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UF-led team uses new observatory to characterize low-mass planets orbiting nearby star
by Staff Writers
Gainesville, FL (SPX) Apr 13, 2012


Although Fomalhaut is a much hotter star than the sun, the planets are so far from their host star that they are among the coldest planets known around a normal star. They are thought to be low-mass bodies, but astronomers do not have enough data to tell whether they have a significant amount of hydrogen gas or are mostly rock and ice.

Astronomers have found compelling evidence for two low-mass planets orbiting the nearby star Fomalhaut, just 25 light years from Earth. Twice as massive as the sun and 20 times brighter, Fomalhaut is surrounded by a ring of dust and debris, making it a favorite system for astronomers to study and a natural laboratory for testing planet formation theories.

In 2008, images of Fomalhaut taken by the Hubble Space Telescope led to the discovery of "Fomalhaut b," the first extra solar planet to be directly detected in visible light. At the time, astronomers believed it to be a giant planet, akin to Jupiter or Saturn, but later infrared images failed to detect the planet, meaning that it had to be smaller than Saturn.

UF astronomers, along with scientists from the new Atacama Large Millimeter Array in Chile, known as ALMA, and the National Radio Astronomy Observatory, used ALMA's superior resolution and sensitivity to study the system in unprecedented detail.

Their results indicate that there are not one, but two planets, with masses between that of Mars and a few times larger than Earth, working together to shape the ring of dust.

The new study reveals that the ring is sharply truncated in the inner and outer edges and is only about 16 astronomical units, or AU, wide, or about 16 times the distance between the Earth and the sun.

That may seem large, but the center of the ring is about 140 AU, making the ring relatively very narrow. It also finds that the ring is vertically thin, about one-seventh as tall as it is wide. Those properties give important clues to explain the planetary system of Fomalhaut.

The results are described in a paper to appear this month in the Astrophysical Journal Letters.

"Combining ALMA observations of the ring's shape with computer models, we can place very tight limits on the mass and orbit of any planet near the ring." said Aaron Boley, a Sagan Postdoctoral Fellow at UF and leader of the study. "The masses of the planets must be small so they do not destroy the ring, but their masses cannot be too low or they would not shape the ring."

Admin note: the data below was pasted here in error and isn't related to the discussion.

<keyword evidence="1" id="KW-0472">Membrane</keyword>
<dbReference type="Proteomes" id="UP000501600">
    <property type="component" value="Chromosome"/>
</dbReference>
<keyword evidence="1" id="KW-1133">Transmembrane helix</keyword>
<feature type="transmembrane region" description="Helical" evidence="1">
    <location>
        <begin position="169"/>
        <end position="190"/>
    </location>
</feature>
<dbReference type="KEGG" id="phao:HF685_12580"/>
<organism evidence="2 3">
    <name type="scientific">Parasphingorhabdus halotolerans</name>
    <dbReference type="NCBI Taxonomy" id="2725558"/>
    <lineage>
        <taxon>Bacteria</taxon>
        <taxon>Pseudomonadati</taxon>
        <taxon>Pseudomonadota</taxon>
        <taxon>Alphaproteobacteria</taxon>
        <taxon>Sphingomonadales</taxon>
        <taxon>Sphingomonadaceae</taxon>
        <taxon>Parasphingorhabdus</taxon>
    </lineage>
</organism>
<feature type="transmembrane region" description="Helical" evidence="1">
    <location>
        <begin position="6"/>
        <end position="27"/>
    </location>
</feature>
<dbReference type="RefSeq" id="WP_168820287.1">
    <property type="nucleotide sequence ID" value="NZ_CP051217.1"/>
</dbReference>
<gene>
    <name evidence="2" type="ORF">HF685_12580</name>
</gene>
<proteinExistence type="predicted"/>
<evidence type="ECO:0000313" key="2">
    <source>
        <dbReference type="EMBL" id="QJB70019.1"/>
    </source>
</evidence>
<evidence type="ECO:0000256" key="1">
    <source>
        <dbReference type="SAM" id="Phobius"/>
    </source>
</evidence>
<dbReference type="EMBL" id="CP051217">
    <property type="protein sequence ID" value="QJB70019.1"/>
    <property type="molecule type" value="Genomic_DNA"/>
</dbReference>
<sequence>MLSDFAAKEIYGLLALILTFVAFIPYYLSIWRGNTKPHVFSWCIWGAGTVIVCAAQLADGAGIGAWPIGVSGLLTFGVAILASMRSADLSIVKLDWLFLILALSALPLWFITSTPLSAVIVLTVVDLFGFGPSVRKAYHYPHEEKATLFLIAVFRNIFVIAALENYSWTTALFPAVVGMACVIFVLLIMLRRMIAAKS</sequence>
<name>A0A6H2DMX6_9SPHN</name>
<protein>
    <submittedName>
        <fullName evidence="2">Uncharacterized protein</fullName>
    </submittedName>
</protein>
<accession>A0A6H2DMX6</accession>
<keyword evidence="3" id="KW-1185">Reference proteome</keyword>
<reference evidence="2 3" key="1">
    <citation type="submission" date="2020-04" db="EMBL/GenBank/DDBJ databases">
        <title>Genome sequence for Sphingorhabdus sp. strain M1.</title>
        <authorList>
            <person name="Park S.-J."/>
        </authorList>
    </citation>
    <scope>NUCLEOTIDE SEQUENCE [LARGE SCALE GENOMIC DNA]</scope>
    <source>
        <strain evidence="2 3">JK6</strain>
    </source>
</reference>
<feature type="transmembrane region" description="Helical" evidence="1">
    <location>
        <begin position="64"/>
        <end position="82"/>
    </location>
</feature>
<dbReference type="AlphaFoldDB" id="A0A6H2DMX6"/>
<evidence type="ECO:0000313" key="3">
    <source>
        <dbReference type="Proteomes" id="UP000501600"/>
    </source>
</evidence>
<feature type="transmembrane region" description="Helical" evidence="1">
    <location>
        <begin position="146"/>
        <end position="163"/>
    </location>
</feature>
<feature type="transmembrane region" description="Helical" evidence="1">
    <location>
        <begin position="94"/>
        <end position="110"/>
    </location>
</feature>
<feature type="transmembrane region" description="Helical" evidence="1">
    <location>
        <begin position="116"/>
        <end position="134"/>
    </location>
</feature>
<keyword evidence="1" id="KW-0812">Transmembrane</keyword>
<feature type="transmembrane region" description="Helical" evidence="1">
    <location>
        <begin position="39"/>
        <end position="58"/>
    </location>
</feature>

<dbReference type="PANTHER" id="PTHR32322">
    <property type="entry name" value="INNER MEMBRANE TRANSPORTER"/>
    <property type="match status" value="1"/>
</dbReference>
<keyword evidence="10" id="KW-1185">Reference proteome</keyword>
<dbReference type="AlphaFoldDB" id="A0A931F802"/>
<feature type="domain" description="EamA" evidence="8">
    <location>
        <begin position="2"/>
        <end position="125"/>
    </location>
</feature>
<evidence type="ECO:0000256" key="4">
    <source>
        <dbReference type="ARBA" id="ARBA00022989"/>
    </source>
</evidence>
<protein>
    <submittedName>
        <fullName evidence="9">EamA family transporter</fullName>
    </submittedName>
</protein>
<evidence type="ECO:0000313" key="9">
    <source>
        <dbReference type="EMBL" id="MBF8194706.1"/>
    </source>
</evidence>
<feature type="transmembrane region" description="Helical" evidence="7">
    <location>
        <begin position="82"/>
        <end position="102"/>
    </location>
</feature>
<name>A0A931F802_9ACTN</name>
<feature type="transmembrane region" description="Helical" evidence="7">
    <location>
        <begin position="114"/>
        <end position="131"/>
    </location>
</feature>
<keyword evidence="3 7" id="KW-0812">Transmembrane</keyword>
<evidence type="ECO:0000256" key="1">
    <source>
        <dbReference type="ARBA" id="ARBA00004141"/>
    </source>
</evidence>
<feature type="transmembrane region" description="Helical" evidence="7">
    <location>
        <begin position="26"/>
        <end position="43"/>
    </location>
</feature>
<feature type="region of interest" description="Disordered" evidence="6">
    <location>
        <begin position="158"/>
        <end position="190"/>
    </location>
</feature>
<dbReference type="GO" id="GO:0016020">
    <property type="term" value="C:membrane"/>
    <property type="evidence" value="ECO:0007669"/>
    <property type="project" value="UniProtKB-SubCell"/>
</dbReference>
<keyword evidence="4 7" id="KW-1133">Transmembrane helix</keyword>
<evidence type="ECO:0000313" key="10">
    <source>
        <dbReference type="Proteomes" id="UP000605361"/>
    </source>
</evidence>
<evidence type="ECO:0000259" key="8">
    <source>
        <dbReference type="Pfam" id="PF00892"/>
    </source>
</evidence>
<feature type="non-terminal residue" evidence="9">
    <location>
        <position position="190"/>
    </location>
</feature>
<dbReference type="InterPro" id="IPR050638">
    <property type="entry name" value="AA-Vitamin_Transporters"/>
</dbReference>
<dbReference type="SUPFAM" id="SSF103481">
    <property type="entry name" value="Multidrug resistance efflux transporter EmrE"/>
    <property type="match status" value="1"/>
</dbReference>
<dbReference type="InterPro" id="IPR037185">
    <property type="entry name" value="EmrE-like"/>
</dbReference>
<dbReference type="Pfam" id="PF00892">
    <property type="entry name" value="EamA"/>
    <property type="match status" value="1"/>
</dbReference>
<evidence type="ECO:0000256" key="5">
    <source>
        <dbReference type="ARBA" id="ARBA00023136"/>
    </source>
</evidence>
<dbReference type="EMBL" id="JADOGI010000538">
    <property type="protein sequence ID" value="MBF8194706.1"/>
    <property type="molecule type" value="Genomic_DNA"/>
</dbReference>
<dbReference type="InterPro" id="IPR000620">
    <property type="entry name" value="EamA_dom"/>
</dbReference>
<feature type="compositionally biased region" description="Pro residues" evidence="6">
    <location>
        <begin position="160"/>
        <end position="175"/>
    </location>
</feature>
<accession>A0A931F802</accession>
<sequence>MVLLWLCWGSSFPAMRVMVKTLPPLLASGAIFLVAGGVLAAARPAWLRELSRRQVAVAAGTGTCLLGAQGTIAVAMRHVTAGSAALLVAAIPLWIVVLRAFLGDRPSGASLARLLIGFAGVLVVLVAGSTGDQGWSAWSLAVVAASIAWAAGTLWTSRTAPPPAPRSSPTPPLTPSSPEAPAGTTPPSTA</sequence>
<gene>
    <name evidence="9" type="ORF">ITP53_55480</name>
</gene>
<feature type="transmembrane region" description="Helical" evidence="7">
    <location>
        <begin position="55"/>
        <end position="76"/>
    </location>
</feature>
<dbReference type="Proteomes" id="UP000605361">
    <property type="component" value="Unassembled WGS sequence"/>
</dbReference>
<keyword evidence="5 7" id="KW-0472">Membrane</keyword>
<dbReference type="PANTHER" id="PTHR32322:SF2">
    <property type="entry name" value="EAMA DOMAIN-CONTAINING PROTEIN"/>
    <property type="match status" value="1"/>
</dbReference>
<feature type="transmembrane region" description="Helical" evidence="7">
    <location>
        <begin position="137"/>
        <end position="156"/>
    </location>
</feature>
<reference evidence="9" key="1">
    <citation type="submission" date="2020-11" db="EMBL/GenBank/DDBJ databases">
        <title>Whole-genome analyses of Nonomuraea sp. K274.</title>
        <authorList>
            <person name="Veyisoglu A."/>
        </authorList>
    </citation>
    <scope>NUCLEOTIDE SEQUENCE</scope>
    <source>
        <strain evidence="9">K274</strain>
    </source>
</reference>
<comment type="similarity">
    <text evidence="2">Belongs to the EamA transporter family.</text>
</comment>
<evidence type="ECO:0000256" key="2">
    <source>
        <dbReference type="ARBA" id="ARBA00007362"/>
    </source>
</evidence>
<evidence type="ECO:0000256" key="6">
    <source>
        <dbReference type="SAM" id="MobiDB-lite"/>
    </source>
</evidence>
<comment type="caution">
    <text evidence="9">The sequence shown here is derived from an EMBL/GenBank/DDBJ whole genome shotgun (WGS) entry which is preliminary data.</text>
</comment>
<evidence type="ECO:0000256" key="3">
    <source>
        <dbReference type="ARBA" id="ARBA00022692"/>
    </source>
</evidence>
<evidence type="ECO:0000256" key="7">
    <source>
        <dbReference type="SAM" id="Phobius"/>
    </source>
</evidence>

Although Fomalhaut is a much hotter star than the sun, the planets are so far from their host star that they are among the coldest planets known around a normal star. They are thought to be low-mass bodies, but astronomers do not have enough data to tell whether they have a significant amount of hydrogen gas or are mostly rock and ice.

"ALMA observations show that Fomalhaut's ring is even more narrow and thinner than previously known," said Matthew Payne, an astronomer at the University of Florida who contributed to the study. "Fomalhaut b alone only explains the ring's sharp inner edge. Our analysis suggests that two planets, one interior and one exterior, are shepherding the ring, analogous to how Uranus' moons Cordelia and Ophelia confine Uranus' brightest ring."

The Atacama Large Millimeter/submillimeter Array, located in the Atacama Desert of northern Chile at an altitude of 16,400 feet is the largest astronomical project in existence. Still under construction, ALMA began scientific operations in September.

"ALMA may still be under construction, but it has already proved to be the world's most powerful telescope for observing the universe at millimeter and submillimeter wavelengths of light." said Stuartt Corder, an astronomer at the National Radio Astronomy Observatory and co-author of the study.

"Once ALMA is completed, we will be able to study systems like Fomalhaut with even greater detail, and see through the veil of dust that hides the early stages of planet formation," said co-author Bill Dent, an astronomer at ALMA.

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